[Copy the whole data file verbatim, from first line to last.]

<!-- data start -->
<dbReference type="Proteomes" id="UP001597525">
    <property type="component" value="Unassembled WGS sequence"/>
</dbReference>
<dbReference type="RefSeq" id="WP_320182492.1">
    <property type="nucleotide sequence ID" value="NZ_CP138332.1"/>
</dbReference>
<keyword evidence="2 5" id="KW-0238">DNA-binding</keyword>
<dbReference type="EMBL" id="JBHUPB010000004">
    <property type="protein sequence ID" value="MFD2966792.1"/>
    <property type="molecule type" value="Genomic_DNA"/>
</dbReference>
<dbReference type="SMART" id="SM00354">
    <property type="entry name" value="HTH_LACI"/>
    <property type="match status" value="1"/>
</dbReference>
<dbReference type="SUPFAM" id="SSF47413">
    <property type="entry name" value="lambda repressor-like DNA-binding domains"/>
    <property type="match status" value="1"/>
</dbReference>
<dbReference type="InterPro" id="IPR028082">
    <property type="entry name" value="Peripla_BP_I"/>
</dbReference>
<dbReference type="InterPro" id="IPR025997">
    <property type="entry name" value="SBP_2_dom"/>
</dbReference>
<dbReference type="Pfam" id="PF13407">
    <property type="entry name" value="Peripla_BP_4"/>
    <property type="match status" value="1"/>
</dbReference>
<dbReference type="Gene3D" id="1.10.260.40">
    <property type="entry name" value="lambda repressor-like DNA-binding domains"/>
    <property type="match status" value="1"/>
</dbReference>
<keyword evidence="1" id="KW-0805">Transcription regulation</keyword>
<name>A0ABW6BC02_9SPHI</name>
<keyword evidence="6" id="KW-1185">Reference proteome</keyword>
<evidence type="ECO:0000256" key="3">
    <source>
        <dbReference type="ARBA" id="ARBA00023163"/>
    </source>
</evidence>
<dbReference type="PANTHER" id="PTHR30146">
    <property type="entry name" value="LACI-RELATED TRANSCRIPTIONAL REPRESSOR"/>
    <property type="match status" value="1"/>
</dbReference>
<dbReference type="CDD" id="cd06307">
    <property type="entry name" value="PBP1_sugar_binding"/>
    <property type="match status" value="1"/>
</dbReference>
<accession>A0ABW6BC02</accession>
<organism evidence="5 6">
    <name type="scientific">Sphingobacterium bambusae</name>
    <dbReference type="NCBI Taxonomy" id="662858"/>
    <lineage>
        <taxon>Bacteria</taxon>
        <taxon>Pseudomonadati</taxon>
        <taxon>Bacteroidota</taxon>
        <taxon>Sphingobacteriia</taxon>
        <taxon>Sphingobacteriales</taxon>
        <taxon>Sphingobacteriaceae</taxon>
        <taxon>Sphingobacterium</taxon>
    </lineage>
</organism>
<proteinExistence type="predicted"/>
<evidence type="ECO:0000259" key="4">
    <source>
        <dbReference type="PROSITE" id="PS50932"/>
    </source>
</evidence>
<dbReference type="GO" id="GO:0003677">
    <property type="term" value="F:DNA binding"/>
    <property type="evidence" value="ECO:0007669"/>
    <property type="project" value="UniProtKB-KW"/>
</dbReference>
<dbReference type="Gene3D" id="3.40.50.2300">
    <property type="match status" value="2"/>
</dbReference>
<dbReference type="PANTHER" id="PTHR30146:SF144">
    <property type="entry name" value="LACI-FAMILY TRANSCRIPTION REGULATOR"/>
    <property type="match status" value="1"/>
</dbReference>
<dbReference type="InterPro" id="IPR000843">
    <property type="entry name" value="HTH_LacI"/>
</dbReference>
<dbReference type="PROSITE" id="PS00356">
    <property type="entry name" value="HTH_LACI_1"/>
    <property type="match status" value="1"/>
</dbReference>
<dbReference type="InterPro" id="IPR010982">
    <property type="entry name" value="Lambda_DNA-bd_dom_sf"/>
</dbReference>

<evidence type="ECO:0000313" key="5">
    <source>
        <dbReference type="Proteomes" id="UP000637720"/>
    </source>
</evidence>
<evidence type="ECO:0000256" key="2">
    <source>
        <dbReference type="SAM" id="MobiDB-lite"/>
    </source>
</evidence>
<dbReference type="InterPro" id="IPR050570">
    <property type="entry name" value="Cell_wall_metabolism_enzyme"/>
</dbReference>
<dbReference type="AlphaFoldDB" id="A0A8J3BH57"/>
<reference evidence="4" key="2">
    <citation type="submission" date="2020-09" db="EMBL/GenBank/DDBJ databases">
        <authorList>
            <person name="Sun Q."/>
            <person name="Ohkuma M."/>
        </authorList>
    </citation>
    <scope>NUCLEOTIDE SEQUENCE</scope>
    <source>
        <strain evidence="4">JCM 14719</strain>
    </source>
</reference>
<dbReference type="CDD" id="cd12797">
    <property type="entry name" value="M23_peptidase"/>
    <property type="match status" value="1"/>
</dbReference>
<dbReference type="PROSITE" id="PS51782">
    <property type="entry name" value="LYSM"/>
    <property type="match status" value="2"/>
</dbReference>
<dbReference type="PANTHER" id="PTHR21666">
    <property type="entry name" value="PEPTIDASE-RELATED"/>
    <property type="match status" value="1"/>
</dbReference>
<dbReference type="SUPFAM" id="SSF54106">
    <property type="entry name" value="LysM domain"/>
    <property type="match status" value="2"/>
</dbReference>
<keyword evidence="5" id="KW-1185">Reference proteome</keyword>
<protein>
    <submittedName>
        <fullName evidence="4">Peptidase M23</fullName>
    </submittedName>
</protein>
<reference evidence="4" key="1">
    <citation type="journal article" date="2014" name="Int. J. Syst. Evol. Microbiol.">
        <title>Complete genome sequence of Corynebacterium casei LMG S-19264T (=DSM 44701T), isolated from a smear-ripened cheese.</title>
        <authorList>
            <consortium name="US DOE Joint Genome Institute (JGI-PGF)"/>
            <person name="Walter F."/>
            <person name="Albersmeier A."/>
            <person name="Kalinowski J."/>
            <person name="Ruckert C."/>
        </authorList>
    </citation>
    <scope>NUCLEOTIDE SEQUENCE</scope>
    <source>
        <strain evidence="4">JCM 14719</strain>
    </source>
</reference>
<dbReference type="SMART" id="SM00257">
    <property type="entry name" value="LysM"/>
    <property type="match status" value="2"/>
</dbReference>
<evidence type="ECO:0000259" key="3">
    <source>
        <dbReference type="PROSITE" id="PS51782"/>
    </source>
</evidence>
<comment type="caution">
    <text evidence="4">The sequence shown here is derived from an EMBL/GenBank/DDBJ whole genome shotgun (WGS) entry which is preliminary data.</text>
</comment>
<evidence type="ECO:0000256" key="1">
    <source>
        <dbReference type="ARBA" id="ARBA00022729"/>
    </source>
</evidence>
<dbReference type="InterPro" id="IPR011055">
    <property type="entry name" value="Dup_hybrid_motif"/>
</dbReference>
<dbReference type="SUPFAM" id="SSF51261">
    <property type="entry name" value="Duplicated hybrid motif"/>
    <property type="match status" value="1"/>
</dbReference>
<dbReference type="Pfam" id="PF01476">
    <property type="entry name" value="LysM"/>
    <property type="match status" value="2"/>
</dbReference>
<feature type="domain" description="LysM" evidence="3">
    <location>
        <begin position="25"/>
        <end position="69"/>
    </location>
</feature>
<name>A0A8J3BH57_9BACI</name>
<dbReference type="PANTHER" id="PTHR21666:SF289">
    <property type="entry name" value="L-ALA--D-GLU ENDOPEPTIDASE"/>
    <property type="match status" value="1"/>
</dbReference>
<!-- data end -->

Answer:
<dbReference type="Proteomes" id="UP001597525">
    <property type="component" value="Unassembled WGS sequence"/>
</dbReference>
<dbReference type="RefSeq" id="WP_320182492.1">
    <property type="nucleotide sequence ID" value="NZ_CP138332.1"/>
</dbReference>
<keyword evidence="2 5" id="KW-0238">DNA-binding</keyword>
<dbReference type="EMBL" id="JBHUPB010000004">
    <property type="protein sequence ID" value="MFD2966792.1"/>
    <property type="molecule type" value="Genomic_DNA"/>
</dbReference>
<dbReference type="SMART" id="SM00354">
    <property type="entry name" value="HTH_LACI"/>
    <property type="match status" value="1"/>
</dbReference>
<dbReference type="SUPFAM" id="SSF47413">
    <property type="entry name" value="lambda repressor-like DNA-binding domains"/>
    <property type="match status" value="1"/>
</dbReference>
<dbReference type="InterPro" id="IPR028082">
    <property type="entry name" value="Peripla_BP_I"/>
</dbReference>
<dbReference type="InterPro" id="IPR025997">
    <property type="entry name" value="SBP_2_dom"/>
</dbReference>
<dbReference type="Pfam" id="PF13407">
    <property type="entry name" value="Peripla_BP_4"/>
    <property type="match status" value="1"/>
</dbReference>
<dbReference type="Gene3D" id="1.10.260.40">
    <property type="entry name" value="lambda repressor-like DNA-binding domains"/>
    <property type="match status" value="1"/>
</dbReference>
<keyword evidence="1" id="KW-0805">Transcription regulation</keyword>
<name>A0ABW6BC02_9SPHI</name>
<keyword evidence="6" id="KW-1185">Reference proteome</keyword>
<evidence type="ECO:0000256" key="3">
    <source>
        <dbReference type="ARBA" id="ARBA00023163"/>
    </source>
</evidence>
<dbReference type="PANTHER" id="PTHR30146">
    <property type="entry name" value="LACI-RELATED TRANSCRIPTIONAL REPRESSOR"/>
    <property type="match status" value="1"/>
</dbReference>
<dbReference type="CDD" id="cd06307">
    <property type="entry name" value="PBP1_sugar_binding"/>
    <property type="match status" value="1"/>
</dbReference>
<accession>A0ABW6BC02</accession>
<organism evidence="5 6">
    <name type="scientific">Sphingobacterium bambusae</name>
    <dbReference type="NCBI Taxonomy" id="662858"/>
    <lineage>
        <taxon>Bacteria</taxon>
        <taxon>Pseudomonadati</taxon>
        <taxon>Bacteroidota</taxon>
        <taxon>Sphingobacteriia</taxon>
        <taxon>Sphingobacteriales</taxon>
        <taxon>Sphingobacteriaceae</taxon>
        <taxon>Sphingobacterium</taxon>
    </lineage>
</organism>
<proteinExistence type="predicted"/>
<evidence type="ECO:0000259" key="4">
    <source>
        <dbReference type="PROSITE" id="PS50932"/>
    </source>
</evidence>
<dbReference type="GO" id="GO:0003677">
    <property type="term" value="F:DNA binding"/>
    <property type="evidence" value="ECO:0007669"/>
    <property type="project" value="UniProtKB-KW"/>
</dbReference>
<dbReference type="Gene3D" id="3.40.50.2300">
    <property type="match status" value="2"/>
</dbReference>
<dbReference type="PANTHER" id="PTHR30146:SF144">
    <property type="entry name" value="LACI-FAMILY TRANSCRIPTION REGULATOR"/>
    <property type="match status" value="1"/>
</dbReference>
<dbReference type="InterPro" id="IPR000843">
    <property type="entry name" value="HTH_LacI"/>
</dbReference>
<dbReference type="PROSITE" id="PS00356">
    <property type="entry name" value="HTH_LACI_1"/>
    <property type="match status" value="1"/>
</dbReference>
<dbReference type="InterPro" id="IPR010982">
    <property type="entry name" value="Lambda_DNA-bd_dom_sf"/>
</dbReference>

<evidence type="ECO:0000313" key="5">
    <source>
        <dbReference type="Proteomes" id="UP000637720"/>
    </source>
</evidence>
<evidence type="ECO:0000256" key="2">
    <source>
        <dbReference type="SAM" id="MobiDB-lite"/>
    </source>
</evidence>
<dbReference type="InterPro" id="IPR050570">
    <property type="entry name" value="Cell_wall_metabolism_enzyme"/>
</dbReference>
<dbReference type="AlphaFoldDB" id="A0A8J3BH57"/>
<reference evidence="4" key="2">
    <citation type="submission" date="2020-09" db="EMBL/GenBank/DDBJ databases">
        <authorList>
            <person name="Sun Q."/>
            <person name="Ohkuma M."/>
        </authorList>
    </citation>
    <scope>NUCLEOTIDE SEQUENCE</scope>
    <source>
        <strain evidence="4">JCM 14719</strain>
    </source>
</reference>
<dbReference type="CDD" id="cd12797">
    <property type="entry name" value="M23_peptidase"/>
    <property type="match status" value="1"/>
</dbReference>
<dbReference type="PROSITE" id="PS51782">
    <property type="entry name" value="LYSM"/>
    <property type="match status" value="2"/>
</dbReference>
<dbReference type="PANTHER" id="PTHR21666">
    <property type="entry name" value="PEPTIDASE-RELATED"/>
    <property type="match status" value="1"/>
</dbReference>
<dbReference type="SUPFAM" id="SSF54106">
    <property type="entry name" value="LysM domain"/>
    <property type="match status" value="2"/>
</dbReference>
<keyword evidence="5" id="KW-1185">Reference proteome</keyword>
<protein>
    <submittedName>
        <fullName evidence="4">Peptidase M23</fullName>
    </submittedName>
</protein>
<reference evidence="4" key="1">
    <citation type="journal article" date="2014" name="Int. J. Syst. Evol. Microbiol.">
        <title>Complete genome sequence of Corynebacterium casei LMG S-19264T (=DSM 44701T), isolated from a smear-ripened cheese.</title>
        <authorList>
            <consortium name="US DOE Joint Genome Institute (JGI-PGF)"/>
            <person name="Walter F."/>
            <person name="Albersmeier A."/>
            <person name="Kalinowski J."/>
            <person name="Ruckert C."/>
        </authorList>
    </citation>
    <scope>NUCLEOTIDE SEQUENCE</scope>
    <source>
        <strain evidence="4">JCM 14719</strain>
    </source>
</reference>
<dbReference type="SMART" id="SM00257">
    <property type="entry name" value="LysM"/>
    <property type="match status" value="2"/>
</dbReference>
<evidence type="ECO:0000259" key="3">
    <source>
        <dbReference type="PROSITE" id="PS51782"/>
    </source>
</evidence>
<comment type="caution">
    <text evidence="4">The sequence shown here is derived from an EMBL/GenBank/DDBJ whole genome shotgun (WGS) entry which is preliminary data.</text>
</comment>
<evidence type="ECO:0000256" key="1">
    <source>
        <dbReference type="ARBA" id="ARBA00022729"/>
    </source>
</evidence>
<dbReference type="InterPro" id="IPR011055">
    <property type="entry name" value="Dup_hybrid_motif"/>
</dbReference>
<dbReference type="SUPFAM" id="SSF51261">
    <property type="entry name" value="Duplicated hybrid motif"/>
    <property type="match status" value="1"/>
</dbReference>
<dbReference type="Pfam" id="PF01476">
    <property type="entry name" value="LysM"/>
    <property type="match status" value="2"/>
</dbReference>
<feature type="domain" description="LysM" evidence="3">
    <location>
        <begin position="25"/>
        <end position="69"/>
    </location>
</feature>
<name>A0A8J3BH57_9BACI</name>
<dbReference type="PANTHER" id="PTHR21666:SF289">
    <property type="entry name" value="L-ALA--D-GLU ENDOPEPTIDASE"/>
    <property type="match status" value="1"/>
</dbReference>